Teck Resources treated the Columbia River as a free waste disposal system for decades, said a Washington state judge who has ruled the Canadian company is liable for the cost of cleaning up the contamination of the river south of the border.
In a decision announced late Friday, Judge Lonny Suko ruled that, "for decades Teck's leadership knew its slag and effluent flowed from Trail downstream and are now found in Lake Roosevelt, but nonetheless Teck continued discharging wastes into the Columbia River."
Suko noted an admission from the company that it "had been treating Lake Roosevelt as a 'free,' 'convenient' disposal facility for its wastes."
The decision gives the U.S. Environmental Protection Agency the ability to force Teck to pay for the clean-up, and potentially for any ongoing damages and losses that result from the ongoing contamination. That issue has yet to be determined by the court.
Suko found that from 1930 to 1995, Teck intentionally discharged at least 9.97 million tons of slag that included heavy metals such as lead, mercury, zinc and arsenic.
The judge also found that Teck knew the hazardous waste disposed of in the Columbia River was likely to cause harm.
"We are very pleased with this outcome," John Sirois, chairman of the Colville Business Council, said in a statement. "Now that the Court has found that Teck is liable for its contamination of the Columbia River, we look forward to its participation in cleaning it up and paying for any resulting damages."
The company said Friday that the amount of those costs will be determined in a subsequent phase of the case.
Under a 2006 agreement with the Environmental Protection Agency a remedial study is expected to be completed in 2015. The next phase of the case is not expected to proceed until those studies are complete.
The company said based on their own studies to date, they believe "the compensible value of any damage will not be material."
"(Teck American Inc.) continues to work the with Environmental Protection Agency, the state of Washington, local tribes and others on studies in the Upper Columbia River, which to date have generally shown that the water in the river system meets applicable water quality standards in both Canada and the United States, that the beaches are safe for recreational activities, and that the fish in the river system are as safe or safer to eat than fish in other water bodies in Washington state," Teck said in the statement.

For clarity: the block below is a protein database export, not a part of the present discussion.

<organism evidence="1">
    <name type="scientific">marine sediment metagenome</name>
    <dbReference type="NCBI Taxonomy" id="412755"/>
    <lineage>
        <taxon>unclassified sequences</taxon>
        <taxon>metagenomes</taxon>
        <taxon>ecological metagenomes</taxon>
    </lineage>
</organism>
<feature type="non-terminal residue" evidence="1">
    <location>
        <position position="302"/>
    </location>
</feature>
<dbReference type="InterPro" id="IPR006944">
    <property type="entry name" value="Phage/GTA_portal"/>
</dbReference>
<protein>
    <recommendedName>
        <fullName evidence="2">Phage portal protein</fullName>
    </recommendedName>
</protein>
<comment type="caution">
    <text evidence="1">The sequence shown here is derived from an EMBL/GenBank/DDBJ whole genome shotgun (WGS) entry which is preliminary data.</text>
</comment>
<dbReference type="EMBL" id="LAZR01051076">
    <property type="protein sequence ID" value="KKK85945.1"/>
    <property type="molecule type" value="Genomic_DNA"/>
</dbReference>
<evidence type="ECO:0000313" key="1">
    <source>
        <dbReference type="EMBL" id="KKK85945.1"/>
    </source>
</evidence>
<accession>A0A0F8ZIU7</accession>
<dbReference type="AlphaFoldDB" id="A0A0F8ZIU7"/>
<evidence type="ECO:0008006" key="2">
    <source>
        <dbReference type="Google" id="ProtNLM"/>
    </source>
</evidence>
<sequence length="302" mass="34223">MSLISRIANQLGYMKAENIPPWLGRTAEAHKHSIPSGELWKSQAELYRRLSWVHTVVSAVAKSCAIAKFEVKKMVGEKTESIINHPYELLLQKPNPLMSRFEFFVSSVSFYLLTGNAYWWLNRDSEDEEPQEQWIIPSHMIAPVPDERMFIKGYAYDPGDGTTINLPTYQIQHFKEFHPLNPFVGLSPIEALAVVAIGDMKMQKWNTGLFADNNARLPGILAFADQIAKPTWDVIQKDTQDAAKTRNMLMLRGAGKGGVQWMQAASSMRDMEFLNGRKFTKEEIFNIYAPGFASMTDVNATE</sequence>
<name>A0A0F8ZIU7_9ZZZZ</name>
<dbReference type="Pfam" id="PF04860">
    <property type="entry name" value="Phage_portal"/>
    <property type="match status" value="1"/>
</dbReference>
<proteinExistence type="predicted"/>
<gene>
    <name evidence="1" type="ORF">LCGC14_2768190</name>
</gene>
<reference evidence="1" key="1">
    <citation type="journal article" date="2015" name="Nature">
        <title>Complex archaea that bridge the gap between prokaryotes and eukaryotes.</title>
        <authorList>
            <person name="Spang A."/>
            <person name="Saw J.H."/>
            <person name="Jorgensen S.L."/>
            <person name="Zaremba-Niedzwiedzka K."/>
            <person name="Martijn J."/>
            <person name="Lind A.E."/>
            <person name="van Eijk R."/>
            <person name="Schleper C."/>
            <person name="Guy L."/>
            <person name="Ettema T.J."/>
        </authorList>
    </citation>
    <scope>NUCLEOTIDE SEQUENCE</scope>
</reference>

However, they acknowledged that the costs may be "material."
"Until the studies and additional damage assessments are completed it is not possible to estimate the extent and cost, if any, of any remediation or restoration that may be required, or to fully assess (Teck Metals Ltd.'s) potential liability for damages," said the statement.
Arsenic, lead and mercury washed downstream
After eight years of litigation, the company admitted on the eve of a trial last fall that for a century the smelter, operated on the banks of the Columbia in Canada, dumped slag and effluent into the river.
Lead, mercury, arsenic and a myriad of other hazardous materials washed downstream, contaminating the river south of the border.
It's a landmark case that could have implications for mining and other industrial interests on both sides of the border. The Canadian government, the province of British Columbia and the U.S. National Mining Association have all intervened in the case to argue that the issue should be resolved bilaterally.
The case went all the way to the U.S. Supreme Court, which refused to hear Teck's appeal.
Teck argued that the U.S. law that forces companies to clean up contamination sites was never intended to reach across the international border.
About a billion and a half dollars has been spent modernizing Teck's Trail Operations over the past 25 years. A new furnace installed in 1996 cut emissions dramatically.
The company has also spent tens of millions of dollars on environmental rehabilitation, from digging up contaminated gardens and bringing in replacement soil, to replanting dead trees.
The company submitted a remediation plan to Environment Canada in late October to deal with decades-old toxins that have seeped into the groundwater from its smelter in British Columbia.